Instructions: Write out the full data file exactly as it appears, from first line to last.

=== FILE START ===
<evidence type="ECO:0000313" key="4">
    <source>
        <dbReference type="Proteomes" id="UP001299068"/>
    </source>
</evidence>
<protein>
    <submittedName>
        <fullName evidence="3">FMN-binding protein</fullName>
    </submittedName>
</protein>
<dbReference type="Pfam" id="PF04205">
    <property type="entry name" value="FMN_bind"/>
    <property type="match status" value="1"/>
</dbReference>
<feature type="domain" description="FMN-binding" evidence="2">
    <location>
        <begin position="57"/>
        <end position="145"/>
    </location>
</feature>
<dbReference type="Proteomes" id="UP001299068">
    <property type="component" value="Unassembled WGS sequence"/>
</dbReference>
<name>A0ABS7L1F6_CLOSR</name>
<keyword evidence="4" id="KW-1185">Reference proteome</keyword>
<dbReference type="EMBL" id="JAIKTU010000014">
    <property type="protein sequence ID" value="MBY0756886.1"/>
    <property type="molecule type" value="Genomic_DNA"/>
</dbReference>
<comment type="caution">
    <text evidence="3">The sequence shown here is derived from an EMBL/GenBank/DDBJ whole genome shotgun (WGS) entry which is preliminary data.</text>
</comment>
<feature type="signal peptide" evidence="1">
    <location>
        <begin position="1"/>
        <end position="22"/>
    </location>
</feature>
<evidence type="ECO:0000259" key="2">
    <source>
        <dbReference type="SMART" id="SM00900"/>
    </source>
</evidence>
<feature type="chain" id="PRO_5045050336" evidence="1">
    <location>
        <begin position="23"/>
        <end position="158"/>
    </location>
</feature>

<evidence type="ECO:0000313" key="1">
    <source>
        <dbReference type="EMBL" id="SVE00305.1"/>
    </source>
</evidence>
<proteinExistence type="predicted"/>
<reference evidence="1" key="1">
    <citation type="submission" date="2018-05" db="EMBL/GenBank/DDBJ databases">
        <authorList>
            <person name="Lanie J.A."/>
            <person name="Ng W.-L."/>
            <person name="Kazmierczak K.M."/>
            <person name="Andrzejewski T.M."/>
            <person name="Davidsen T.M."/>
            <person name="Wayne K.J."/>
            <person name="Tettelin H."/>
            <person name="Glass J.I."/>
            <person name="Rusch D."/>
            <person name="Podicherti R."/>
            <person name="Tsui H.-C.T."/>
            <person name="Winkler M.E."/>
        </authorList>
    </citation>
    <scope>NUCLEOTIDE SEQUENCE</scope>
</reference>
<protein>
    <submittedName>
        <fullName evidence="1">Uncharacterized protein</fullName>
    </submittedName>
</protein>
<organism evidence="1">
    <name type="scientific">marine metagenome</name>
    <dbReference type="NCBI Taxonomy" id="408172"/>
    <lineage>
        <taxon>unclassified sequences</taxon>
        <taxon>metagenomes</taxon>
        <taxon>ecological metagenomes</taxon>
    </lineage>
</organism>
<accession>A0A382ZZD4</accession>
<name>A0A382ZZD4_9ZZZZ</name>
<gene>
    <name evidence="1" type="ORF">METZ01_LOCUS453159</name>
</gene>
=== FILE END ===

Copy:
<evidence type="ECO:0000313" key="4">
    <source>
        <dbReference type="Proteomes" id="UP001299068"/>
    </source>
</evidence>
<protein>
    <submittedName>
        <fullName evidence="3">FMN-binding protein</fullName>
    </submittedName>
</protein>
<dbReference type="Pfam" id="PF04205">
    <property type="entry name" value="FMN_bind"/>
    <property type="match status" value="1"/>
</dbReference>
<feature type="domain" description="FMN-binding" evidence="2">
    <location>
        <begin position="57"/>
        <end position="145"/>
    </location>
</feature>
<dbReference type="Proteomes" id="UP001299068">
    <property type="component" value="Unassembled WGS sequence"/>
</dbReference>
<name>A0ABS7L1F6_CLOSR</name>
<keyword evidence="4" id="KW-1185">Reference proteome</keyword>
<dbReference type="EMBL" id="JAIKTU010000014">
    <property type="protein sequence ID" value="MBY0756886.1"/>
    <property type="molecule type" value="Genomic_DNA"/>
</dbReference>
<comment type="caution">
    <text evidence="3">The sequence shown here is derived from an EMBL/GenBank/DDBJ whole genome shotgun (WGS) entry which is preliminary data.</text>
</comment>
<feature type="signal peptide" evidence="1">
    <location>
        <begin position="1"/>
        <end position="22"/>
    </location>
</feature>
<evidence type="ECO:0000259" key="2">
    <source>
        <dbReference type="SMART" id="SM00900"/>
    </source>
</evidence>
<feature type="chain" id="PRO_5045050336" evidence="1">
    <location>
        <begin position="23"/>
        <end position="158"/>
    </location>
</feature>

<evidence type="ECO:0000313" key="1">
    <source>
        <dbReference type="EMBL" id="SVE00305.1"/>
    </source>
</evidence>
<proteinExistence type="predicted"/>
<reference evidence="1" key="1">
    <citation type="submission" date="2018-05" db="EMBL/GenBank/DDBJ databases">
        <authorList>
            <person name="Lanie J.A."/>
            <person name="Ng W.-L."/>
            <person name="Kazmierczak K.M."/>
            <person name="Andrzejewski T.M."/>
            <person name="Davidsen T.M."/>
            <person name="Wayne K.J."/>
            <person name="Tettelin H."/>
            <person name="Glass J.I."/>
            <person name="Rusch D."/>
            <person name="Podicherti R."/>
            <person name="Tsui H.-C.T."/>
            <person name="Winkler M.E."/>
        </authorList>
    </citation>
    <scope>NUCLEOTIDE SEQUENCE</scope>
</reference>
<protein>
    <submittedName>
        <fullName evidence="1">Uncharacterized protein</fullName>
    </submittedName>
</protein>
<organism evidence="1">
    <name type="scientific">marine metagenome</name>
    <dbReference type="NCBI Taxonomy" id="408172"/>
    <lineage>
        <taxon>unclassified sequences</taxon>
        <taxon>metagenomes</taxon>
        <taxon>ecological metagenomes</taxon>
    </lineage>
</organism>
<accession>A0A382ZZD4</accession>
<name>A0A382ZZD4_9ZZZZ</name>
<gene>
    <name evidence="1" type="ORF">METZ01_LOCUS453159</name>
</gene>